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Perceptions of Children: The Influence of Family Configuration
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by Kimberly M. Corner - Nebraska Wesleyan University
Categories: Developmental | Educational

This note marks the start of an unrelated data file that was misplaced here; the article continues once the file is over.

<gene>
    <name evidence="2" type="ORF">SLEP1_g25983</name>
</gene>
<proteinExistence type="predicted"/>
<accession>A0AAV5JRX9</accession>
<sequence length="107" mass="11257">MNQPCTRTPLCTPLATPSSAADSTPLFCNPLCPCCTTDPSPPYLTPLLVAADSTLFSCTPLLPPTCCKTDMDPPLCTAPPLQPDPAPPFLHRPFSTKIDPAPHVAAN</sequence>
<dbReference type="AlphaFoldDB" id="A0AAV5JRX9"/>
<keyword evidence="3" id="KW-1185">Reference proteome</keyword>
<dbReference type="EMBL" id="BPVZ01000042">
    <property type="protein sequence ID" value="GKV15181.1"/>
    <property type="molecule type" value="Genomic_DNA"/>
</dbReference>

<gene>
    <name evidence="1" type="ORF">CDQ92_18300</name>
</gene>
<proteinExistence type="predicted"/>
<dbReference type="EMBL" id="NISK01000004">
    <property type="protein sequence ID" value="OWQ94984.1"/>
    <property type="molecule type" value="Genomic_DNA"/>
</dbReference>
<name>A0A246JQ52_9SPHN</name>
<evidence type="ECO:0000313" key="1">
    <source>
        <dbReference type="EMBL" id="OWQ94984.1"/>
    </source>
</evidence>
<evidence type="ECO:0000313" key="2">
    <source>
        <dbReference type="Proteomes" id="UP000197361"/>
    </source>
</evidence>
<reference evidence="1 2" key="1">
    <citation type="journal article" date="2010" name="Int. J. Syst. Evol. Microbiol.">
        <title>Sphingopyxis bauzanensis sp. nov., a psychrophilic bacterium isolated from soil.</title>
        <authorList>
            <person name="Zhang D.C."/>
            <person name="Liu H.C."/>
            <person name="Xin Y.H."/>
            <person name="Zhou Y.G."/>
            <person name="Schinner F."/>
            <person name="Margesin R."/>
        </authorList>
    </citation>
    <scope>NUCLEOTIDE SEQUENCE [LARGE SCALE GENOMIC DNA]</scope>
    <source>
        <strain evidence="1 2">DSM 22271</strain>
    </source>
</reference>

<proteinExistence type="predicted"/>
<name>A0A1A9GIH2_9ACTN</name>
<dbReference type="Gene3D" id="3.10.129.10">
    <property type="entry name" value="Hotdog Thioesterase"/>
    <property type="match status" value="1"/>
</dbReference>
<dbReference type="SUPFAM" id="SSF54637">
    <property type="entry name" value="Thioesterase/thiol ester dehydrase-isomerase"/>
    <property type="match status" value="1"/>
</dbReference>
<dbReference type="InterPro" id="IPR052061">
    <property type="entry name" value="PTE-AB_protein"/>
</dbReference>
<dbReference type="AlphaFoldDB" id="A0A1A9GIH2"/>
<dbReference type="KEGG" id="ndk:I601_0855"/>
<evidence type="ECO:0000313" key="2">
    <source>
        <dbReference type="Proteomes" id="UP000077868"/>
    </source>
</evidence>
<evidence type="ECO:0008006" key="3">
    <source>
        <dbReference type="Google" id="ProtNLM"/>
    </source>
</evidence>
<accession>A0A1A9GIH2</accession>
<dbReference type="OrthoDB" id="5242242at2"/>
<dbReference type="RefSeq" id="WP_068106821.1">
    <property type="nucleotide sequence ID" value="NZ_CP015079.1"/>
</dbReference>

To examine how children in different types of families are perceived, 57 students at Nebraska Wesleyan University were asked to read 1 of 3 short vignettes describing a child's family (intact vs. divorced vs. stepfamily) and then rate the child on 16 characteristics. With the exception of family configuration, the vignettes were identical across the 3 experimental conditions. Overall, a child with an intact family was perceived as having stronger social skills and higher self-esteem than a child with a divorced single parent or stepparent. A child in a divorced family or stepfamily was perceived as more anxious, depressed, and withdrawn than a child from a nuclear family. The findings indicate that people stereotype children solely on the basis of family configuration, and have important implications for professionals who work with children or family systems.